The shift in collecting music was the transition where the information version of the media was in more demand than the material form — when the desire for the MP3 files of an album or track eclipsed desire for the vinyl or compact disc. The widespread catalyst for this change was a piece of software called Napster and how this software engaged people with peer-to-peer (p2p) file sharing. This was enabled by the internet and through a cultural shift in ideas about sharing media.
When Napster was released in 1999, it started a new way of collecting, sharing, and trading. Before this, people could copy tapes and compact discs for friends, but the scale, speed, and ease of sharing through p2p systems made this new way fundamentally different from what came before. The distribution system of brick-and-mortar stores vs. direct download have little comparison. Behaviors and ideas about property shifted quickly. In 1999, a search for Aphex Twin made it easy to download the Richard D. James Album and Come to Daddy. No payment was needed and none was expected by people using the software. These files were being shared by many computers around the world and they were quickly transferred to any connected computer. This same pattern, followed again and again, could lead to downloading hundreds of hours of music without any payment. This felt normal at the time, but it wasn’t legal. The response from the gatekeepers and copyright holders was controversial and punitive — people were prosecuted.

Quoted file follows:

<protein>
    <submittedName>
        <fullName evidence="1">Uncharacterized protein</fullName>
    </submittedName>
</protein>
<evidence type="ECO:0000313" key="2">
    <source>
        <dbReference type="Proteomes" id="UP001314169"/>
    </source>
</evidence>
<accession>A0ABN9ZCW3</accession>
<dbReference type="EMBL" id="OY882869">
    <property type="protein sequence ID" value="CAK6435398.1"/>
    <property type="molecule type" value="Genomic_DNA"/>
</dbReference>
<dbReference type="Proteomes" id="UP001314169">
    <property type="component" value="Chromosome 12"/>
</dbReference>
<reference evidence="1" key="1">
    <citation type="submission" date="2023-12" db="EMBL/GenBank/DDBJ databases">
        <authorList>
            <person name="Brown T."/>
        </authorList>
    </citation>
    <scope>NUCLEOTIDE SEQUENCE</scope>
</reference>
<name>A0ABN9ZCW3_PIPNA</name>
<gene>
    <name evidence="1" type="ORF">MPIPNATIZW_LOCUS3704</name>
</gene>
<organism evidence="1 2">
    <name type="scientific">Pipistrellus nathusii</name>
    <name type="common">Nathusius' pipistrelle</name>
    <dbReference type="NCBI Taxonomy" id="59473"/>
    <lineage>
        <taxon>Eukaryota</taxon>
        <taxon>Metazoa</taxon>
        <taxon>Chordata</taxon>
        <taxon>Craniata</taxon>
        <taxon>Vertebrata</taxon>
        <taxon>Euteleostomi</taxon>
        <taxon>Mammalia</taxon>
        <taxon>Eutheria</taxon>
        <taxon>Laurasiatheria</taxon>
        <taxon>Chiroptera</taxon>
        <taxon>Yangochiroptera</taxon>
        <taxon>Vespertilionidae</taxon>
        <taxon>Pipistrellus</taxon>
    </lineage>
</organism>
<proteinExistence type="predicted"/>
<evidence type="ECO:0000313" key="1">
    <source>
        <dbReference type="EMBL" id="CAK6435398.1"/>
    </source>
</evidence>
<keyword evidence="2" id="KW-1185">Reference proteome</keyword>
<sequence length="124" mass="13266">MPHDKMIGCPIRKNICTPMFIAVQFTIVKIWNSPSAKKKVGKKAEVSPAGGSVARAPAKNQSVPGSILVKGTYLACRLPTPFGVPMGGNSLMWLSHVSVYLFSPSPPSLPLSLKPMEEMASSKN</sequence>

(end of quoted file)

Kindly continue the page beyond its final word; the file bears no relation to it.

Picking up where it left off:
As music distribution transitioned from records to tapes to compact discs, the primary model was the same. The collector would buy a thing: a vinyl disk with grooves, a magnetic tape wound around spools, a thin polycarbonate circle encased in plastic. Tapes and compact discs were different than records because of the ease of making copies. In the case of tapes, they were noisy and copies degraded, and with compact discs, they were perfect copies. However, from vinyl to compact disks, the model of buying an object that became property was continuous. A collector could visit the used record store on Canal Street and sell her copy of Remain in Light because she owned that object. That same collector could also buy a used copy of Dark Side of the Moon that someone had earlier sold to the store. The full story of collecting records, tapes, and compact discs has another layer to it. Because these objects became property when they were bought, the owner could loan them to other people for as long as she wanted. The Queen is Dead could be loaned to a friend for a few weeks and if she liked it, that tape could be traded for Three Imaginary Boys. This whole system was flexible and legal and it worked well.